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UX Competitive Analysis: Researching Your Competitors — Part One

Sherif Amin provides practical guidance on how to conduct Competitive Analysis from the perspective of User Experience Design. He suggests using a spreadsheet listing criteria for each competitor, direct and indirect, such as purpose, inspiration and competitive advantage.

Stop Ignoring Your Competitors And Learn How To Do Competitor Analysis Instead

“Ignore your competitors. Don’t worry about them.” This is the attitude that Hiten Shah has heard over recent years. But he believes that those days are behind us — that there is too much valuable intelligence that can be gleaned from Competitive Analysis. By looking at your competitors, you can identify alternatives, target customers, features, and sentiment.

Real competitive analysis is about learning to love your competitor

Chris Butler rightly points out that Competitive Analysis work is often something we just check off, with the results destined for the “depths of your Google Drive dungeon”. If you are instead intent on allowing your work to properly inform strategy, he lists many tools available to you.

The value and risk of competitive analysis

Many will argue that simply creating a product that solves a great problem will ensure success. But as Mark Suster once pointed out, “there’s more to winning than just product”. So quotes John Peltier who details the purpose of Competitive Analysis at the company and product level. The risk of Competitive Analysis that he highlights is the emergence of ‘feature creep’ as a result of product teams just building features that they see their competitors offering.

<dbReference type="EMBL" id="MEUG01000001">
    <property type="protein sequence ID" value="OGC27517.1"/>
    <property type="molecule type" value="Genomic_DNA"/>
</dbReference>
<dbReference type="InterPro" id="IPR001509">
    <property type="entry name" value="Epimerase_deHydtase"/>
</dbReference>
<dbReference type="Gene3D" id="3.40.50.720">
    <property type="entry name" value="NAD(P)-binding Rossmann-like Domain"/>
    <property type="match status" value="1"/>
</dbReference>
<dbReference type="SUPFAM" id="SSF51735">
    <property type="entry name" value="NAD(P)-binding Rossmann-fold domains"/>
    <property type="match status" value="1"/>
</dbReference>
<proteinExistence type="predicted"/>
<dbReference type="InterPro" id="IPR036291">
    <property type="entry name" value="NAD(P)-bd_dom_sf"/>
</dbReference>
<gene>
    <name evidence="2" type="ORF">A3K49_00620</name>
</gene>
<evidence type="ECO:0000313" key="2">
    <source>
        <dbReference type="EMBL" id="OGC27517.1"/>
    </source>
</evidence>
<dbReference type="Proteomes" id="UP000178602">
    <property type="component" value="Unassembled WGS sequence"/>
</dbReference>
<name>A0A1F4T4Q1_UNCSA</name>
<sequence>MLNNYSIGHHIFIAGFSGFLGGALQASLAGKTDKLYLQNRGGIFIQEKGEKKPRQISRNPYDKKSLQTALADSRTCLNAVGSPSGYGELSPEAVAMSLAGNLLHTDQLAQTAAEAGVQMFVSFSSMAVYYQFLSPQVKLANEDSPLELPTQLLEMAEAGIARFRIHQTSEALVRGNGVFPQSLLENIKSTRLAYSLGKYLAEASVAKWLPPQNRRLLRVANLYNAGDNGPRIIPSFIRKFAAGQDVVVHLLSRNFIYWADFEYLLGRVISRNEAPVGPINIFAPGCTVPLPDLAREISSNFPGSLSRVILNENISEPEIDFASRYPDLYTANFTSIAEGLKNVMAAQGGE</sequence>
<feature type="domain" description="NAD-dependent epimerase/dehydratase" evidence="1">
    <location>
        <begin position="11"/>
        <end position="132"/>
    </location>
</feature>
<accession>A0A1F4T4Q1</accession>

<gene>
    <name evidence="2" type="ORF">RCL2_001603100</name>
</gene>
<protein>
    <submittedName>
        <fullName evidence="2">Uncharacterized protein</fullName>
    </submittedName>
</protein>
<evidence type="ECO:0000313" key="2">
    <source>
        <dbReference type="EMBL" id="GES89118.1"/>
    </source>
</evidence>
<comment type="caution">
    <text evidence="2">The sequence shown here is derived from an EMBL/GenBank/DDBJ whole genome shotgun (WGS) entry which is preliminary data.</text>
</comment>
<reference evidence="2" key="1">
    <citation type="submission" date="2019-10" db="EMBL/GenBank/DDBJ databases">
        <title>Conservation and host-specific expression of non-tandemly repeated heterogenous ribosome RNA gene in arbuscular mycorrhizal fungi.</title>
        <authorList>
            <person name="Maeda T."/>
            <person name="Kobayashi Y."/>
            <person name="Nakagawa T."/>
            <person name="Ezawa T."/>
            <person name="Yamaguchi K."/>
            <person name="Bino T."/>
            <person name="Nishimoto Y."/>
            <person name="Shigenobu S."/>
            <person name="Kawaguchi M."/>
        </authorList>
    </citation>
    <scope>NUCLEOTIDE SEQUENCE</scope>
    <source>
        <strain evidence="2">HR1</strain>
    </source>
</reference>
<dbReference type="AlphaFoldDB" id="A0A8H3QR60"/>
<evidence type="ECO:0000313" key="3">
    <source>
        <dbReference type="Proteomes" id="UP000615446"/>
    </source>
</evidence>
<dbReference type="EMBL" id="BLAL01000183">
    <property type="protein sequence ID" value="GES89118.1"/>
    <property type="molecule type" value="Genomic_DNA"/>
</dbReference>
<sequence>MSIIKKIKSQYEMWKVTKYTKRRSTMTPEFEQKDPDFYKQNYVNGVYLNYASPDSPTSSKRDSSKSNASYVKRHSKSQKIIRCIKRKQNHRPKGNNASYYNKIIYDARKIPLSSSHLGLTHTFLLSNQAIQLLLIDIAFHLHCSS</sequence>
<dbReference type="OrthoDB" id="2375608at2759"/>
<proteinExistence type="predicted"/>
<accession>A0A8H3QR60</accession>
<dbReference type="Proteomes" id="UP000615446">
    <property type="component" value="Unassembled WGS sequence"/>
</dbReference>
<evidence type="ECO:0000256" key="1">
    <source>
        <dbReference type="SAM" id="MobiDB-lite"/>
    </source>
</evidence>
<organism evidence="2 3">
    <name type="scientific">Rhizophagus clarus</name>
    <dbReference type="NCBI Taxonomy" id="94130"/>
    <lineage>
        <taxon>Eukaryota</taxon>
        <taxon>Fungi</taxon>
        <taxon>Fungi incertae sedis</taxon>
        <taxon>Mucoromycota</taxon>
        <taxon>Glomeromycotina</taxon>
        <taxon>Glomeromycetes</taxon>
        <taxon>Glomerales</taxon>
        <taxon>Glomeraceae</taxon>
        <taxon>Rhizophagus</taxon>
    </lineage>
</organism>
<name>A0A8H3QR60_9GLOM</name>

Collaboration is the new competitive advantage

It’s becoming increasingly clear that a company’s ability to collaborate is just as important as its ability to compete. Today, “success is not driven by the resources you control, but those you can access.” So says Greg Satell, who underlines the emphasis on empathy, design, and interconnectedness in modern business.

Innovative imitation

In a 1966 article, Theodore Levitt reflected on how companies tend to dismiss the potential of new products introduced by competitors. At first, the team will assume that the product will be a failure. Then over time, the team will become increasingly convinced that they should be developing an imitation product. Levitt believed that this “attitude of doubt and tentativeness can and should be translated into sound business practice“. And so he proposed a quantitative system that can be put in place to hedge the risk. In this system, a percentage of the perceived overall cost of developing an imitation product is invested in R&D each time period, proportional to a ‘Success Probability Estimate’.

Why being first doesn’t matter

If you find yourself in an underserved market with a performing product, you’ll need a sound strategy to maintain leadership. As Des Traynor reminds us, “47% of first-movers fail, compared with only 8% of fast followers”. He describes three ways that you can maintain your first mover advantage — Technological, Defensive and Customer. He then further explores the factors that dictate how valuable your first-mover advantage is in the first place.

Take on your competition with these lessons from Google Maps

It’s a common perception that a new product must be 10x better than the incumbent to be truly disruptive. But this doesn’t always pan out, with users oftentimes failing to see exactly why the product is better. Bret Taylor, during his time building Google Maps, discovered something — “you have to make your users a little uncomfortable to make “better” matter.”